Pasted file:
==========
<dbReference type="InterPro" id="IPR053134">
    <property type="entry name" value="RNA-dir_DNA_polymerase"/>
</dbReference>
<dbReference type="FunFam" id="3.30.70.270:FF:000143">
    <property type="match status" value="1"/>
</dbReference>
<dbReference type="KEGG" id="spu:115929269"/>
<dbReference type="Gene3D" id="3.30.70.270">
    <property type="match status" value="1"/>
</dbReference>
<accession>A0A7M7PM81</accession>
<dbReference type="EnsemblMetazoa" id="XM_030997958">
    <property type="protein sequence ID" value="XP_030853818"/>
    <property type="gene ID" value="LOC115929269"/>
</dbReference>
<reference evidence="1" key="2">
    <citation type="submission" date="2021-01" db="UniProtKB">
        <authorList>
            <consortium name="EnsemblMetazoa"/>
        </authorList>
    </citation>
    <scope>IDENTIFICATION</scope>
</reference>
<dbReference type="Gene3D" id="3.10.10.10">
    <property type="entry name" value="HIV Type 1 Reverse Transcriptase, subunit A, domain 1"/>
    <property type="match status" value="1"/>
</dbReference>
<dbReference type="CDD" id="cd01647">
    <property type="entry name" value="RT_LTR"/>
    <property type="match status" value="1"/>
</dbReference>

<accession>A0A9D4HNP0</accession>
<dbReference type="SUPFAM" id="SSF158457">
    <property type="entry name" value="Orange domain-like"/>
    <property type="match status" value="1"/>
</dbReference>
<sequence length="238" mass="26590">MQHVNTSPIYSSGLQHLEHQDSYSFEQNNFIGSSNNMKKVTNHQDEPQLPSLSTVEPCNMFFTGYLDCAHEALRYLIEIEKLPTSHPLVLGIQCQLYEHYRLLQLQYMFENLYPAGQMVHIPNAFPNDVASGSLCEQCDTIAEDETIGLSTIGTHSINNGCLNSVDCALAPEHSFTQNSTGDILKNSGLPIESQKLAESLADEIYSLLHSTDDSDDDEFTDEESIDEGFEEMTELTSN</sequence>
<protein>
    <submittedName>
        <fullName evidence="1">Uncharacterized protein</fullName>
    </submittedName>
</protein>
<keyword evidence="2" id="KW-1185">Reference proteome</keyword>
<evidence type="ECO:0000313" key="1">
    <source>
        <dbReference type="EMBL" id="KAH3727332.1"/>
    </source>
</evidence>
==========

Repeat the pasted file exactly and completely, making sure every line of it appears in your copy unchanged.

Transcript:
<dbReference type="InterPro" id="IPR053134">
    <property type="entry name" value="RNA-dir_DNA_polymerase"/>
</dbReference>
<dbReference type="FunFam" id="3.30.70.270:FF:000143">
    <property type="match status" value="1"/>
</dbReference>
<dbReference type="KEGG" id="spu:115929269"/>
<dbReference type="Gene3D" id="3.30.70.270">
    <property type="match status" value="1"/>
</dbReference>
<accession>A0A7M7PM81</accession>
<dbReference type="EnsemblMetazoa" id="XM_030997958">
    <property type="protein sequence ID" value="XP_030853818"/>
    <property type="gene ID" value="LOC115929269"/>
</dbReference>
<reference evidence="1" key="2">
    <citation type="submission" date="2021-01" db="UniProtKB">
        <authorList>
            <consortium name="EnsemblMetazoa"/>
        </authorList>
    </citation>
    <scope>IDENTIFICATION</scope>
</reference>
<dbReference type="Gene3D" id="3.10.10.10">
    <property type="entry name" value="HIV Type 1 Reverse Transcriptase, subunit A, domain 1"/>
    <property type="match status" value="1"/>
</dbReference>
<dbReference type="CDD" id="cd01647">
    <property type="entry name" value="RT_LTR"/>
    <property type="match status" value="1"/>
</dbReference>

<accession>A0A9D4HNP0</accession>
<dbReference type="SUPFAM" id="SSF158457">
    <property type="entry name" value="Orange domain-like"/>
    <property type="match status" value="1"/>
</dbReference>
<sequence length="238" mass="26590">MQHVNTSPIYSSGLQHLEHQDSYSFEQNNFIGSSNNMKKVTNHQDEPQLPSLSTVEPCNMFFTGYLDCAHEALRYLIEIEKLPTSHPLVLGIQCQLYEHYRLLQLQYMFENLYPAGQMVHIPNAFPNDVASGSLCEQCDTIAEDETIGLSTIGTHSINNGCLNSVDCALAPEHSFTQNSTGDILKNSGLPIESQKLAESLADEIYSLLHSTDDSDDDEFTDEESIDEGFEEMTELTSN</sequence>
<protein>
    <submittedName>
        <fullName evidence="1">Uncharacterized protein</fullName>
    </submittedName>
</protein>
<keyword evidence="2" id="KW-1185">Reference proteome</keyword>
<evidence type="ECO:0000313" key="1">
    <source>
        <dbReference type="EMBL" id="KAH3727332.1"/>
    </source>
</evidence>